Geothermal energy is a utility, not a commodityHigh performance drilling unit in Queensland – Australia. Photo: Andre Mol.

Geothermal energy is a utility, not a commodity

Well design is more important than ever to reduce OPEX and guarantee the planned lifespan of a geothermal system.

Whether or not an oil or gas development makes money is highly dependent on the oil or gas price. If the price is favourable, an oil or gas project can generate significant profits. In the geothermal energy sector, such kind of speculation does not exist, as the price for energy is much less prone to fluctuation than oil and gas. Geothermal heat has to be used directly at source and cannot be traded or temporarily stored. It is a utility, not a commodity.

In addition, the investing organisations embarking on geothermal energy projects are less cash-rich than the bigger oil and gas operators. At first glance, this may suggest that CAPEX should be kept to a bare minimum. However, learnings from a first generation of geothermal systems drilled to depths of 2-3 km in the Netherlands and Denmark clearly indicate that integrity of the wells is key and therefore requires a relatively large upfront investment. This is to ensure that a geothermal system is able to run sufficiently long to achieve long-term return on investment.

Geothermal energy as utility is achieved by low OPEX, a high coefficient of power, a rigorous focus on quality and well integrity. For the initial project sequence this is 35m3/hr with 1,5 MWth power, an energy coefficient of 25 and price of €5/GJ. Dutch household heat-price is € 28/GJ with natural gas.


As a letter from the Dutch State Supervision of Mines in June 2020 clearly illustrates, an inspection of 38 geothermal wells in the Netherlands found that the tubing thickness had decreased significantly in 6 wells, whilst in another 15 wells a decrease of around 25% had been observed. Three wells had even leaked and were subsequently taken out of production.

These data clearly illustrate the challenges geothermal energy production from 2-3 km depth face; brines are corrosive, require high quality materials to withstand it and flowrates are high, causing erosion.

The situation in the Netherlands is not unique; two out of three geothermal systems drilled in Denmark had to be closed down because of technical issues, either because of salt precipitation in the pipes or corrosion.

A different way of designing geothermal systems

Being all too well aware of the problems facing the first generation of geothermal systems, Andre Mol from “Geothermie Groep Nederland” initiated a project to completely overhaul and rethink the way geothermal systems are being designed and implemented.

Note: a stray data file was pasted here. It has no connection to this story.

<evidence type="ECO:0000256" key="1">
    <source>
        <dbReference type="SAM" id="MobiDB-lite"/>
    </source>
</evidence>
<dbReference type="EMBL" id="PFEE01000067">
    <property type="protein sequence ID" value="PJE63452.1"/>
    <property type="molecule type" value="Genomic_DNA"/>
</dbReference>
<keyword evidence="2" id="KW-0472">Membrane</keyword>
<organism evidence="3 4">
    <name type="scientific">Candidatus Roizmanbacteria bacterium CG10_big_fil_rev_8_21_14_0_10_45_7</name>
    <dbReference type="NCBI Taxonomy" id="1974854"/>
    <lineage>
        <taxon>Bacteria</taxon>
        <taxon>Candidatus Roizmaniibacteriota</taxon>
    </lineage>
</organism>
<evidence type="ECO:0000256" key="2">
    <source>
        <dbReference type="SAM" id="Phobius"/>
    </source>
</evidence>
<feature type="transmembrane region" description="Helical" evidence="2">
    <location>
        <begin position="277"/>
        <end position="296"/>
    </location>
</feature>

He argues: “Rather than trying to maximise flow rates from a reservoir as deep as possible, we aim to utilise all suitable and less saline aquifers for direct use. In addition, the system is designed in such a way that flow rates are well below critical velocity in order to ensure well integrity. The premium casing materials together with low operating pressures ensure a life span that enables the operator to run the system with minimal OPEX and maximum power efficiency. Unforeseen costs can be prevented by design and need to be ruled out in the cash-constrained utility market.”

Low Unit Cost (LUC) geothermal concept – installation geometry (illustrative, not to scale). Following analysis of the pilot hole results, an investment decision is made. After abandonment of the pilot hole, a producer well is drilled from the surface casing. The injector well is drilled parallel to the producer.

Treat reservoir as the client

“In order to design an optimal geothermal system for each location”, Andre adds, “we have to treat the aquifer as the client whom we need to build the system around.” In order to achieve this, he proposes to drill a simple pilot hole into the targeted reservoir first to obtain in-situ characteristics such as deliverability, which then allows the design to be completely tailored to what the subsurface is capable of delivering. “This is mainly to safeguard the total investment, preventing situations like in The Hague where a full spec system was implemented into the Triassic only to find out that the interval was problematic.”